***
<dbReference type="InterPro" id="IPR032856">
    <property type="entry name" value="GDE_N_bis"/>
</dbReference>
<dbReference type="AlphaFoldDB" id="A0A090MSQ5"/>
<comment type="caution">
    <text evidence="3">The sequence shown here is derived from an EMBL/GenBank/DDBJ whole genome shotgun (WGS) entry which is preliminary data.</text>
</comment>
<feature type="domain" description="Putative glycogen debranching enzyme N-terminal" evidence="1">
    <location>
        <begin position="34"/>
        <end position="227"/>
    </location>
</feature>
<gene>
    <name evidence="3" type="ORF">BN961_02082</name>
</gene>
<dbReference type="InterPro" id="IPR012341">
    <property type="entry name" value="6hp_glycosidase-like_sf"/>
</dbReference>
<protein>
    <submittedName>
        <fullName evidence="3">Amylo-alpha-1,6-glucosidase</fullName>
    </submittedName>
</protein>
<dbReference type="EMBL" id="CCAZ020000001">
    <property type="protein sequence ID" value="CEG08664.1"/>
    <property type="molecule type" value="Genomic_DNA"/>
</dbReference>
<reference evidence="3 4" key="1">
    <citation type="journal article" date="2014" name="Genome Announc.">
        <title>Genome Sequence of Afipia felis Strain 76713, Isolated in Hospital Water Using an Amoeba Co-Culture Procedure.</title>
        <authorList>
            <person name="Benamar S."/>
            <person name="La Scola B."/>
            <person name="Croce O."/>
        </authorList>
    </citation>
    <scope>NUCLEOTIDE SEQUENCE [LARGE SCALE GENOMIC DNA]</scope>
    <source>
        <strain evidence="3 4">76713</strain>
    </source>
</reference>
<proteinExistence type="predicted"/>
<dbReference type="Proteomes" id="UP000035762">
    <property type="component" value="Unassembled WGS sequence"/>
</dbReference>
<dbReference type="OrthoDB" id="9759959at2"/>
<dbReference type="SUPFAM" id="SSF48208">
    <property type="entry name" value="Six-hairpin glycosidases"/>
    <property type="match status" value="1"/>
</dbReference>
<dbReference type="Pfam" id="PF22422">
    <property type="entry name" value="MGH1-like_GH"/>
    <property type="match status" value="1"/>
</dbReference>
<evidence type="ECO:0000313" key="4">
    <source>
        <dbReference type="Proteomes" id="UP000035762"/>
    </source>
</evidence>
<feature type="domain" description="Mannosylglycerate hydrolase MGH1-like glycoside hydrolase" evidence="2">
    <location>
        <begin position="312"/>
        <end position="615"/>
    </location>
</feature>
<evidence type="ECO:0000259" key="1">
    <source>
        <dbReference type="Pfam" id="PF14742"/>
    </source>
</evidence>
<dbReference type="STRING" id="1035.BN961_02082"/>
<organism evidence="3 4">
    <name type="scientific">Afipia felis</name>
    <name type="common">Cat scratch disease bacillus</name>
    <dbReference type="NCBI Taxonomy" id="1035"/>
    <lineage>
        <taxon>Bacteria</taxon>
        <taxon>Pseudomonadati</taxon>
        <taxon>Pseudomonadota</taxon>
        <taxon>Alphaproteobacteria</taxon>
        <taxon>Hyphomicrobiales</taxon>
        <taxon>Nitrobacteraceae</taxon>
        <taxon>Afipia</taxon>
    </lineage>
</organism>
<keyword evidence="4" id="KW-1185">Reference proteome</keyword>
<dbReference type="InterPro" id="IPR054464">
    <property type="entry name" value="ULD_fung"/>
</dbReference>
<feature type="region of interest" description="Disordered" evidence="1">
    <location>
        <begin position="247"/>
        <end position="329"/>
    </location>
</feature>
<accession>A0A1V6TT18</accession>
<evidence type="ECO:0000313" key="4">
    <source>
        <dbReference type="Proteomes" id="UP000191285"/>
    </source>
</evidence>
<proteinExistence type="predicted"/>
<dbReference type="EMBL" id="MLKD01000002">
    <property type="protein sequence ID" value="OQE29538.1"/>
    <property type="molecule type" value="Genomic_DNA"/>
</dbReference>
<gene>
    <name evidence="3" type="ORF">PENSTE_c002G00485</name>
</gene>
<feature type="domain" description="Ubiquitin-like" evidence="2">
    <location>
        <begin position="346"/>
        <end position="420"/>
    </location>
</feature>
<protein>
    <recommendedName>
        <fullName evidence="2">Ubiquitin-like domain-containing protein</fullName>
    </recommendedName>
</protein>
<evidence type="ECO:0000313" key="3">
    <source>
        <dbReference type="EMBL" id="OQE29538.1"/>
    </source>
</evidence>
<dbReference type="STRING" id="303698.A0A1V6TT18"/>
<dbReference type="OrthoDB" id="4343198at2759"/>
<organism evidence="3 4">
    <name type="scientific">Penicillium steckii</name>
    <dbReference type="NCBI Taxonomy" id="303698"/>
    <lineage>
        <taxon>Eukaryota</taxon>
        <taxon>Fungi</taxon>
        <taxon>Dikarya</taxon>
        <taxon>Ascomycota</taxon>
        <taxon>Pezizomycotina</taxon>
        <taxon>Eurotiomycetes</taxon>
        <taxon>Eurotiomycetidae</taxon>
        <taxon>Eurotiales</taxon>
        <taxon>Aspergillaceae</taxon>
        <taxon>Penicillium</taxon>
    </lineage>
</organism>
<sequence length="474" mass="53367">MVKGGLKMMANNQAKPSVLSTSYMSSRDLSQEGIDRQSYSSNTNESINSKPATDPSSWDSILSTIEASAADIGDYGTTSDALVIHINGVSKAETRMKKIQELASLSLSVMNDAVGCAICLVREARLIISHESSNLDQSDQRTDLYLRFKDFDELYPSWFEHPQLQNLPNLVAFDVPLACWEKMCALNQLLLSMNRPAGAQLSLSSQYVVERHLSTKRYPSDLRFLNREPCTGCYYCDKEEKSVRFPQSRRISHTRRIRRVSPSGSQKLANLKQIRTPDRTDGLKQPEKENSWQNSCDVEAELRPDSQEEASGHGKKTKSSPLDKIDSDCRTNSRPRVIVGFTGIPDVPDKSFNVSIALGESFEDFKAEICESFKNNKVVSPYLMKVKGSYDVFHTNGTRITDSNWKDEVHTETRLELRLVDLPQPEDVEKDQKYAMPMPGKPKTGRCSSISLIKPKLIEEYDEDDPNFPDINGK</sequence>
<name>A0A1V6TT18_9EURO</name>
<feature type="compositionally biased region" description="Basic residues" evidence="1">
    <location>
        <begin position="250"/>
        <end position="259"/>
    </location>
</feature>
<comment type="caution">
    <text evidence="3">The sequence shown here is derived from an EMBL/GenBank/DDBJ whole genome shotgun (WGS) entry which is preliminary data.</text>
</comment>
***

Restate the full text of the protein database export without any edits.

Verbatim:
<dbReference type="InterPro" id="IPR032856">
    <property type="entry name" value="GDE_N_bis"/>
</dbReference>
<dbReference type="AlphaFoldDB" id="A0A090MSQ5"/>
<comment type="caution">
    <text evidence="3">The sequence shown here is derived from an EMBL/GenBank/DDBJ whole genome shotgun (WGS) entry which is preliminary data.</text>
</comment>
<feature type="domain" description="Putative glycogen debranching enzyme N-terminal" evidence="1">
    <location>
        <begin position="34"/>
        <end position="227"/>
    </location>
</feature>
<gene>
    <name evidence="3" type="ORF">BN961_02082</name>
</gene>
<dbReference type="InterPro" id="IPR012341">
    <property type="entry name" value="6hp_glycosidase-like_sf"/>
</dbReference>
<protein>
    <submittedName>
        <fullName evidence="3">Amylo-alpha-1,6-glucosidase</fullName>
    </submittedName>
</protein>
<dbReference type="EMBL" id="CCAZ020000001">
    <property type="protein sequence ID" value="CEG08664.1"/>
    <property type="molecule type" value="Genomic_DNA"/>
</dbReference>
<reference evidence="3 4" key="1">
    <citation type="journal article" date="2014" name="Genome Announc.">
        <title>Genome Sequence of Afipia felis Strain 76713, Isolated in Hospital Water Using an Amoeba Co-Culture Procedure.</title>
        <authorList>
            <person name="Benamar S."/>
            <person name="La Scola B."/>
            <person name="Croce O."/>
        </authorList>
    </citation>
    <scope>NUCLEOTIDE SEQUENCE [LARGE SCALE GENOMIC DNA]</scope>
    <source>
        <strain evidence="3 4">76713</strain>
    </source>
</reference>
<proteinExistence type="predicted"/>
<dbReference type="Proteomes" id="UP000035762">
    <property type="component" value="Unassembled WGS sequence"/>
</dbReference>
<dbReference type="OrthoDB" id="9759959at2"/>
<dbReference type="SUPFAM" id="SSF48208">
    <property type="entry name" value="Six-hairpin glycosidases"/>
    <property type="match status" value="1"/>
</dbReference>
<dbReference type="Pfam" id="PF22422">
    <property type="entry name" value="MGH1-like_GH"/>
    <property type="match status" value="1"/>
</dbReference>
<evidence type="ECO:0000313" key="4">
    <source>
        <dbReference type="Proteomes" id="UP000035762"/>
    </source>
</evidence>
<feature type="domain" description="Mannosylglycerate hydrolase MGH1-like glycoside hydrolase" evidence="2">
    <location>
        <begin position="312"/>
        <end position="615"/>
    </location>
</feature>
<evidence type="ECO:0000259" key="1">
    <source>
        <dbReference type="Pfam" id="PF14742"/>
    </source>
</evidence>
<dbReference type="STRING" id="1035.BN961_02082"/>
<organism evidence="3 4">
    <name type="scientific">Afipia felis</name>
    <name type="common">Cat scratch disease bacillus</name>
    <dbReference type="NCBI Taxonomy" id="1035"/>
    <lineage>
        <taxon>Bacteria</taxon>
        <taxon>Pseudomonadati</taxon>
        <taxon>Pseudomonadota</taxon>
        <taxon>Alphaproteobacteria</taxon>
        <taxon>Hyphomicrobiales</taxon>
        <taxon>Nitrobacteraceae</taxon>
        <taxon>Afipia</taxon>
    </lineage>
</organism>
<keyword evidence="4" id="KW-1185">Reference proteome</keyword>
<dbReference type="InterPro" id="IPR054464">
    <property type="entry name" value="ULD_fung"/>
</dbReference>
<feature type="region of interest" description="Disordered" evidence="1">
    <location>
        <begin position="247"/>
        <end position="329"/>
    </location>
</feature>
<accession>A0A1V6TT18</accession>
<evidence type="ECO:0000313" key="4">
    <source>
        <dbReference type="Proteomes" id="UP000191285"/>
    </source>
</evidence>
<proteinExistence type="predicted"/>
<dbReference type="EMBL" id="MLKD01000002">
    <property type="protein sequence ID" value="OQE29538.1"/>
    <property type="molecule type" value="Genomic_DNA"/>
</dbReference>
<gene>
    <name evidence="3" type="ORF">PENSTE_c002G00485</name>
</gene>
<feature type="domain" description="Ubiquitin-like" evidence="2">
    <location>
        <begin position="346"/>
        <end position="420"/>
    </location>
</feature>
<protein>
    <recommendedName>
        <fullName evidence="2">Ubiquitin-like domain-containing protein</fullName>
    </recommendedName>
</protein>
<evidence type="ECO:0000313" key="3">
    <source>
        <dbReference type="EMBL" id="OQE29538.1"/>
    </source>
</evidence>
<dbReference type="STRING" id="303698.A0A1V6TT18"/>
<dbReference type="OrthoDB" id="4343198at2759"/>
<organism evidence="3 4">
    <name type="scientific">Penicillium steckii</name>
    <dbReference type="NCBI Taxonomy" id="303698"/>
    <lineage>
        <taxon>Eukaryota</taxon>
        <taxon>Fungi</taxon>
        <taxon>Dikarya</taxon>
        <taxon>Ascomycota</taxon>
        <taxon>Pezizomycotina</taxon>
        <taxon>Eurotiomycetes</taxon>
        <taxon>Eurotiomycetidae</taxon>
        <taxon>Eurotiales</taxon>
        <taxon>Aspergillaceae</taxon>
        <taxon>Penicillium</taxon>
    </lineage>
</organism>
<sequence length="474" mass="53367">MVKGGLKMMANNQAKPSVLSTSYMSSRDLSQEGIDRQSYSSNTNESINSKPATDPSSWDSILSTIEASAADIGDYGTTSDALVIHINGVSKAETRMKKIQELASLSLSVMNDAVGCAICLVREARLIISHESSNLDQSDQRTDLYLRFKDFDELYPSWFEHPQLQNLPNLVAFDVPLACWEKMCALNQLLLSMNRPAGAQLSLSSQYVVERHLSTKRYPSDLRFLNREPCTGCYYCDKEEKSVRFPQSRRISHTRRIRRVSPSGSQKLANLKQIRTPDRTDGLKQPEKENSWQNSCDVEAELRPDSQEEASGHGKKTKSSPLDKIDSDCRTNSRPRVIVGFTGIPDVPDKSFNVSIALGESFEDFKAEICESFKNNKVVSPYLMKVKGSYDVFHTNGTRITDSNWKDEVHTETRLELRLVDLPQPEDVEKDQKYAMPMPGKPKTGRCSSISLIKPKLIEEYDEDDPNFPDINGK</sequence>
<name>A0A1V6TT18_9EURO</name>
<feature type="compositionally biased region" description="Basic residues" evidence="1">
    <location>
        <begin position="250"/>
        <end position="259"/>
    </location>
</feature>
<comment type="caution">
    <text evidence="3">The sequence shown here is derived from an EMBL/GenBank/DDBJ whole genome shotgun (WGS) entry which is preliminary data.</text>
</comment>